Then I missed the recovery run on the Thursday as I went into the office (going into the office is a 6 hour round trip for me; doesn’t leave much time in the day for training!) but was feeling good again for Friday’s workout. I say I was feeling good for Friday’s workout, but the tempo run of 14km with 6km at half marathon pace (should be around 4mins 7secs per kilometre) sleighed me. I managed to go a bit faster for kilometres 8 to 12, but not what I’d call my half marathon pace proper.

Then I did a comfortable recovery run on the treadmill on Saturday, after some strength training in the gym. Which hit me for the medium long run (24km) on Sunday, my legs feeling really rather heavy towards the end, which meant my pace was actually a second slower than the previous Sunday’s 24km when I was still recovering from the cold. I’d also run out of my electrolytey sports drink stuff, which might normally have helped stop my legs from getting stiff.

I’m not too worried about these pace issues at the moment though. Still recovering from illness, and I’m in the ‘aerobic base’ period at the moment anyway, meaning logging the miles is much more important than how fast I’m doing them.

As ever, I’m doing this silliness for the wonderful folk at the Cystic Fibrosis Trust, so should the motion take you you may sponsor me here.

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London Marathon training: week one

I’ve decided I’m going to do a weekly blog on each week’s training, to keep track of how each week’s gone. I spent much of New Year’s Eve putting my training schedule into a pretty spreadsheet, and was going to add notes to each week’s column, but then thought why not just post them here?

Anyway, suffice to say the first week of my 16 week training schedule was rubbish. I was ill over the Christmas break, cold which turned into a bit of a chest infection. I managed to get out for short runs a couple of times before the weekend, but it wasn’t until the weekend I felt up to doing anything more. Perhaps because those short runs had prolonged my recovery, to be honest. So I managed 49km of the 86km I’d planned (the schedule, by the way, is a tweaked version of one from Pete Pfitzinger’s Advanced Marathoning)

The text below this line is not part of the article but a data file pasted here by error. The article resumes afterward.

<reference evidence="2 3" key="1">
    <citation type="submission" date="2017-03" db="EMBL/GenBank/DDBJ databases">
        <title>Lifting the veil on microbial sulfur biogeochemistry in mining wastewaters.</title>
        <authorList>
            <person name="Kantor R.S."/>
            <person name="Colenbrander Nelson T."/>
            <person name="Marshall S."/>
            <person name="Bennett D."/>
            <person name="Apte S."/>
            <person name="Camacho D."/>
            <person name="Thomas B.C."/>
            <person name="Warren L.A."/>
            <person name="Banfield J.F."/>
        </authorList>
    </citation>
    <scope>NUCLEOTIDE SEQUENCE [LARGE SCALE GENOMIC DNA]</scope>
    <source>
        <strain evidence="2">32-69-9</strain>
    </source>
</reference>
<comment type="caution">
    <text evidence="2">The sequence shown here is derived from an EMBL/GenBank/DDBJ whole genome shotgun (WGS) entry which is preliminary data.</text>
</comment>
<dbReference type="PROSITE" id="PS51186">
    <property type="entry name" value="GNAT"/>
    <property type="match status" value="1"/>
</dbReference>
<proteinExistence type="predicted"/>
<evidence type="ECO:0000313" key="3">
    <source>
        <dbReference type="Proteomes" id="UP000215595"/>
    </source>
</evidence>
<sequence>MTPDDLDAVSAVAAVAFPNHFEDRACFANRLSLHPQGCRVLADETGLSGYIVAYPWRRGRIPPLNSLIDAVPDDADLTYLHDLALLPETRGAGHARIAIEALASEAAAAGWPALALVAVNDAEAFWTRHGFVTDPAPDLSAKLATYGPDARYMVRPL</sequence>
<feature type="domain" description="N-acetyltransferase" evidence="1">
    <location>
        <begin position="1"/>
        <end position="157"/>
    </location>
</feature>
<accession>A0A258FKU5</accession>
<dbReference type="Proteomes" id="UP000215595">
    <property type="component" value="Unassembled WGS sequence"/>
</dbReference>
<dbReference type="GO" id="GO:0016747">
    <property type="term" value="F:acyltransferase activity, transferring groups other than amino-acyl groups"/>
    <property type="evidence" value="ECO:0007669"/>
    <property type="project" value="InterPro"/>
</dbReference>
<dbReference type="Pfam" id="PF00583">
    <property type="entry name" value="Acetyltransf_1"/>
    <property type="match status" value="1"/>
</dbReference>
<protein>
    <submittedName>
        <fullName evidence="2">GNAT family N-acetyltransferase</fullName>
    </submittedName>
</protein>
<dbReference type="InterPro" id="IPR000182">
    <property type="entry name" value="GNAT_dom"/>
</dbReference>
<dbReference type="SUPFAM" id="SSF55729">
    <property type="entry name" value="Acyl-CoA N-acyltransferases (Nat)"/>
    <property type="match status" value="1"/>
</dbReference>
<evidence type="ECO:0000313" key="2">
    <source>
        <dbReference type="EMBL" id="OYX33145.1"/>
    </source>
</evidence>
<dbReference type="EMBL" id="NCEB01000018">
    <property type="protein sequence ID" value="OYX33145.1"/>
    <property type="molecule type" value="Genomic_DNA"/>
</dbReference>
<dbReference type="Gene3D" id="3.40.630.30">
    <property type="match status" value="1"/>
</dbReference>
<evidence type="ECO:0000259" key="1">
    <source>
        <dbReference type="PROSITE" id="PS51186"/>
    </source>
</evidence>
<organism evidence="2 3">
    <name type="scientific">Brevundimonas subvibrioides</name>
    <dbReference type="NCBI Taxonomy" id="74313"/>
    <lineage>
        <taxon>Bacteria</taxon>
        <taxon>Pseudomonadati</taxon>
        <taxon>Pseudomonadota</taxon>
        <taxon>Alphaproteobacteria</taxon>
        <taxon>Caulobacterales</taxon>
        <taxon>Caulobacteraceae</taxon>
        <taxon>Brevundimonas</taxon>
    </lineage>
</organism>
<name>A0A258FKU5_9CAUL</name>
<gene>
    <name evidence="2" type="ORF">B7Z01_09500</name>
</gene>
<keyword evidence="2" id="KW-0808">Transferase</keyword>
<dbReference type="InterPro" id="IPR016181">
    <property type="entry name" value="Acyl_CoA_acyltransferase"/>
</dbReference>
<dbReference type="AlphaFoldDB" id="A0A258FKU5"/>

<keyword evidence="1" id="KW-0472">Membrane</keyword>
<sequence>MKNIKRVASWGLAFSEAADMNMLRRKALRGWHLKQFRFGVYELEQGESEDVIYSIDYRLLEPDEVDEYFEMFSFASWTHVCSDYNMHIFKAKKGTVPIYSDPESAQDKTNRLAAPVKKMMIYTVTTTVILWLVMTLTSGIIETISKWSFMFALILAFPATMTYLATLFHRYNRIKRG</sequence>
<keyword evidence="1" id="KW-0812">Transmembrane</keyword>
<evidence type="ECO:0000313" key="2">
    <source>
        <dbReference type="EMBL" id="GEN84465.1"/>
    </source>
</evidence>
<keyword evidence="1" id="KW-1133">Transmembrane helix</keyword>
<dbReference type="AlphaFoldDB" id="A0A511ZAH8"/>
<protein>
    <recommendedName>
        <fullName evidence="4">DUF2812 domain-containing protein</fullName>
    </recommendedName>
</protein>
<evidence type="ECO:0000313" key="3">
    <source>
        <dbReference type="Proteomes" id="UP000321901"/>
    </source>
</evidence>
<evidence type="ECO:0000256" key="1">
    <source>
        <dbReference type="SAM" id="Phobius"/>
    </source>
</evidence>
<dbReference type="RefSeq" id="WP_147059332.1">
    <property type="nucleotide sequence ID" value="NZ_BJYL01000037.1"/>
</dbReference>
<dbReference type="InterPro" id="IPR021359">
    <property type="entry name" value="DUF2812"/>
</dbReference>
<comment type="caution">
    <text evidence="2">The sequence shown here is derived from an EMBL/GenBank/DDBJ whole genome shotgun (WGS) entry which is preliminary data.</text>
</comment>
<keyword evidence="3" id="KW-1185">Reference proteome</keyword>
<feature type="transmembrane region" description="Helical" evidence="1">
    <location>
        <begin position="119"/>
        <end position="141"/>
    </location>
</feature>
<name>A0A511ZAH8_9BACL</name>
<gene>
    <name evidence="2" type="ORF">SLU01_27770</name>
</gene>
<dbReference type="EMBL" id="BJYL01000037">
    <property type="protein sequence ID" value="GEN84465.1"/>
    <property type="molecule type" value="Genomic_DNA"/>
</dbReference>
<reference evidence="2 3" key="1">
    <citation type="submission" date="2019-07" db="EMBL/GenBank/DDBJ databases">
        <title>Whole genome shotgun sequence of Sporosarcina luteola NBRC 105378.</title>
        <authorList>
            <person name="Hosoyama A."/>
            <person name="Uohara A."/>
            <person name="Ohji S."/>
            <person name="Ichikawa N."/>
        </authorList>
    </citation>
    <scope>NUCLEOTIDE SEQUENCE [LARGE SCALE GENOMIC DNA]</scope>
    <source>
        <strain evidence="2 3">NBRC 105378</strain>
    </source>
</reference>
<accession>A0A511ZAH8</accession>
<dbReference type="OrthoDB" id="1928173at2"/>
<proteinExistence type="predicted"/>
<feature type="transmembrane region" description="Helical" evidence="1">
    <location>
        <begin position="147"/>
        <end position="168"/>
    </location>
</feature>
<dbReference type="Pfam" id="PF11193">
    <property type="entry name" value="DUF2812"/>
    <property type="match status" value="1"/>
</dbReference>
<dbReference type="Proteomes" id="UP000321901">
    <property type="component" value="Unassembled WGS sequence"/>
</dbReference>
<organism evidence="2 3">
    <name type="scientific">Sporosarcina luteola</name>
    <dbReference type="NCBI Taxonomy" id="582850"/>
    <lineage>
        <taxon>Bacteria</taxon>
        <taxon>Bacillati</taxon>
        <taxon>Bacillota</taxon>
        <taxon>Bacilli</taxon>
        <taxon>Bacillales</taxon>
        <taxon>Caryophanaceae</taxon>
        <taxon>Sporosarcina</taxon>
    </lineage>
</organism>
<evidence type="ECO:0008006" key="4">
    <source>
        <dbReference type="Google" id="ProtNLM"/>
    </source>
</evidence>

Yesterday’s long run was the first I’d done with some new gear I got for Christmas though, 24km at 4:48 per km. So not super quick but it felt OK and my new TomTom Runner GPS watch and Brooks Ravenna 5s served me well, the shoes in particular feeling very comfortable over a reasonable distance.

It has occurred to me today though that 4:48 per km, although it feels slow to me, is technically only 10% slower than I need to run in the marathon to break three hours. Which sounds OK doesn’t it? Definitely better than needing to run 32 seconds per km faster, despite meaning the exact same thing.

Also thinking hard about fundraising tactics, and you could help out massively here by sponsoring me! I’m running for the very worth cause of the Cystic Fibrosis Trust.

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Running the mother flippin’ London Marathon for the Cystic Fibrosis Trust

Since taking running pretty seriously, which I have done for the last year and a half-ish now, the obvious goal for me has been a marathon. I’ve done half marathons, but now I’m getting to the point where I run that kind of distance on my long run every weekend. So it’s not a challenge anymore (though beating my PB will always be), and naturally the marathon is the next step.

I applied a while ago for a charity place with the Cystic Fibrosis Trust to run the London Marathon. Because, you know, it’s the daddy of marathons, at least here in the UK. And the CF Trust is my ultimate charity to run for. I’ve had a couple of friends affected by cystic fibrosis, including a friend who died in 2011, it’s a sucky bastard of an inherited disease and I have seen first hand why this charity is fricking awesome. So, standard.  Continue reading

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Running speed in Runkeeper, Nike+ and MapMyRun

I’ve been running for a few years now, and have been getting progressively faster. As you’d hope I suppose. But I’ve had a few ‘jumps’ in how quick I am, that seem to correlate with my fickle switching around running apps.

Continue reading